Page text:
The state of Nevada allows citizens to carry most knives, whether openly or in a concealed manner. However, while Nevada is lenient in some aspects of knife law, there are instances where it is illegal to have a knife on you. In these situations, you could be arrested and charged with breaking a concealed or open carry knife law.
If you have been arrested for breaking a Nevada knife law, you might decide to seek out legal assistance. At De Castroverde Criminal Immigration Lawyers, our team understands Nevada knife law and can guide you through your legal options.
Understanding Nevada Knife Laws
If you plan on carrying a knife on you, it is important that you follow all Nevada knife laws. This means understanding open carry and concealed carry laws. By following these statutes, you ensure that you do not engage in illegal activity either purposefully or negligently.
Concealed Carry Laws
The concealed carry laws differ depending on the type of knife in your possession. Certain knives require a permit to conceal, while others do not require one at all. Machetes are never allowed to be concealed according to NRS 202.350. You will never receive a concealed carry permit for a weapon of this nature. Even if you have a permit for another knife, having a machete concealed on your person is illegal.
Illegal Actions with a Knife
There are certain actions that you cannot take while wielding a knife. For example, you may not draw a knife on two or more people unless in an act of self-defense. If you draw your weapon in a manner that can be construed as intent to use and you are not acting in self-defense, then you are in violation of the law.
In addition to prohibited actions, there are locations in Nevada where possessing a knife is illegal such as schools or daycare centers. If you are carrying a knife, whether concealed or openly, at one of these locations, then you are in violation of the law. To be able to carry a knife at either a private or public school, you must either:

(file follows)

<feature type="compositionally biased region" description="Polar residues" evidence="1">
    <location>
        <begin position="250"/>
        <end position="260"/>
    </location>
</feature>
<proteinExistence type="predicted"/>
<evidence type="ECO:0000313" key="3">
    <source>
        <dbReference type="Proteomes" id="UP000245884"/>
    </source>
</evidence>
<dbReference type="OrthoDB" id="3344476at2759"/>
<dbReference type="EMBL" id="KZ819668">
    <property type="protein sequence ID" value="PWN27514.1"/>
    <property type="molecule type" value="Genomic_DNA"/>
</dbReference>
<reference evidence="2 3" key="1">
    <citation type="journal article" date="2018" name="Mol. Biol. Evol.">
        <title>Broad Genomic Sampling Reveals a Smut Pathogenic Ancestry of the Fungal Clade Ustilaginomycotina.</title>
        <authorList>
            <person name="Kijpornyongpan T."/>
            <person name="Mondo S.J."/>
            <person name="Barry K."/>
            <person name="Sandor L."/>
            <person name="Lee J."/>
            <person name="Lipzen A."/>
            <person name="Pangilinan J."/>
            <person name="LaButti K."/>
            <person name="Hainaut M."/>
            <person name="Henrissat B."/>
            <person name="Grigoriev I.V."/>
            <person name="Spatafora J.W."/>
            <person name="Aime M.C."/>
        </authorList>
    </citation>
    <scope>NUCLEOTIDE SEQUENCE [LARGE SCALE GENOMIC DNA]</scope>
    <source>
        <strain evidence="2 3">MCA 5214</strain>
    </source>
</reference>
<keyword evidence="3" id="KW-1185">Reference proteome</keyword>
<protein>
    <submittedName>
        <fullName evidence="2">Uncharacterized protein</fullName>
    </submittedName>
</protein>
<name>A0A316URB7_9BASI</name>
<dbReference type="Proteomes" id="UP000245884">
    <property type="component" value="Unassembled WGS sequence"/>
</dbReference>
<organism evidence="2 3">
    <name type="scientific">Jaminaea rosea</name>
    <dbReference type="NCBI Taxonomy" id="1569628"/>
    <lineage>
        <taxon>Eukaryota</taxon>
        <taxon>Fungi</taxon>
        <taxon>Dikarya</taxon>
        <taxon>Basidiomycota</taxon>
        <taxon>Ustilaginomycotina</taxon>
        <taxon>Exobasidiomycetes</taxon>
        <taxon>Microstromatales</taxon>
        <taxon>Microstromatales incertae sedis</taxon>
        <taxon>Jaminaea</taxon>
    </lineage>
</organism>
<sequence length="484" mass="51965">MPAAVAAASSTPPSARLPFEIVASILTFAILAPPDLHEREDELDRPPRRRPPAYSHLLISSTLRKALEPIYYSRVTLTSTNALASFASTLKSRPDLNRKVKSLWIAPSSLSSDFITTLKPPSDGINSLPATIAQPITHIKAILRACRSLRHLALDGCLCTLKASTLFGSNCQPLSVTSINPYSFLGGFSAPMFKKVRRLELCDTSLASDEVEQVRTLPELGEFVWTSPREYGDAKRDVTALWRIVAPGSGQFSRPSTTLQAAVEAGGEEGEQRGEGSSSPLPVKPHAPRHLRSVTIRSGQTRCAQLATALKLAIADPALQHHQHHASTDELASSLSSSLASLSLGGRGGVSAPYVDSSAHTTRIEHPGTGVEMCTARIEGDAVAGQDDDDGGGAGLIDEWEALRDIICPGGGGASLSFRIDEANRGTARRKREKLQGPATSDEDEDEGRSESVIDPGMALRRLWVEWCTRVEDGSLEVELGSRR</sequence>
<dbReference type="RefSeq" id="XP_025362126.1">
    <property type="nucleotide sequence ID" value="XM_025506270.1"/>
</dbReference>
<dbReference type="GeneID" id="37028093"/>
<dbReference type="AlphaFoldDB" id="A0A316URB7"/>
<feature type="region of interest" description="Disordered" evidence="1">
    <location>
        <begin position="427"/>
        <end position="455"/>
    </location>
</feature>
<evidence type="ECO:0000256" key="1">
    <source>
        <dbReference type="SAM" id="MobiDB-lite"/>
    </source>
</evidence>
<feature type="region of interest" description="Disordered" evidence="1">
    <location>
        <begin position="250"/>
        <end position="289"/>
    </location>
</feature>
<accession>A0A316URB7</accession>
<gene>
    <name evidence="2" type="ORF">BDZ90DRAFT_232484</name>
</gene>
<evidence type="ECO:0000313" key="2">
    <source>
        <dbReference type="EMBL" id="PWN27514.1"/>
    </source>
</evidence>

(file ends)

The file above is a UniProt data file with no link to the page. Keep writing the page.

- Be a peace officer
- Be a school security guard
- Obtain written permission from a high-ranking member of the Nevada System of Higher Education or the school where you wish to carry a knife.
Reference NRS 202.265 to ensure that the person who gave you permission had the authority to do so.
Penalties for Violating Knife Laws
If you violate one of Nevada’s knife laws, then you could be subject to prison time and/or large fines. Ultimately, your punishment will depend on the severity of your crime. Some knife law offenses are classified as gross misdemeanors. The penalties associated with such a charge include:
- Up to one year in jail
- A fine of up to $2,000
- Both a fine and jail time
The lesser punishment for breaking a knife law is a misdemeanor, which has penalties such as up to six months in jail, a $1,000 fine, or both. For first-time offenders, the penalties generally fall into either the misdemeanor or gross misdemeanor category unless someone was severely injured or killed because of your actions.
You could also see elevated charges if you use an illegal knife while committing a crime. If that is the case, then you could face charges associated with a Category D, Category C, Category B, or Category A felony. Felony charges are much more severe than misdemeanors.
If you are a repeat offender for a crime that would generally come with a misdemeanor or gross misdemeanor charge, you could have your charge elevated to a felony.
If you have been charged with a crime that violates Nevada knife law, some defenses can help you be acquitted of all charges. Here are some of the common defenses used:
If you brandished your knife in front of two or more people, then self-defense is a possible defense. There are a few factors considered when it comes to determining self-defense:
- You were reasonably concerned about or in immediate danger of physical harm
- You did not instigate the situation
- You acted in a manner that is proportional to any harm that could have come to you
Acting proportionally is very important. This means that if someone was going to punch you, you cannot murder them with your knife. This action would be viewed as unnecessary to ensuring your safety.
Weapon Wasn’t Concealed
If you were charged with carrying an illegally concealed weapon, then your defense attorney could work with you to prove that the weapon was not concealed. This could be proven by:
- Reviewing surveillance video
- Reviewing photographs
- Exploring witness testimonies
- Reading the police report
Weapon Wasn’t Illegal
Certain knives are more dangerous than others. While some weapons are illegal on specific properties, others are not. If you were legally carrying a knife that was thought to be larger than allowed in a specific place, then this defense may suit your situation. In addition, you could prove that you have a legal right to have a weapon in an area due to your profession or legal contract.
Contact De Castroverde Criminal Immigration Lawyers Today
If you have been charged with a Nevada knife law violation, the attorneys at De Castroverde Criminal Immigration Lawyers are here to help. Our team understands Nevada knife law and can inform you of your legal rights.
When you decide to reach out to a criminal defense lawyer in Las Vegas, do not hesitate to contact us. Fill out our contact form today for a free case evaluation.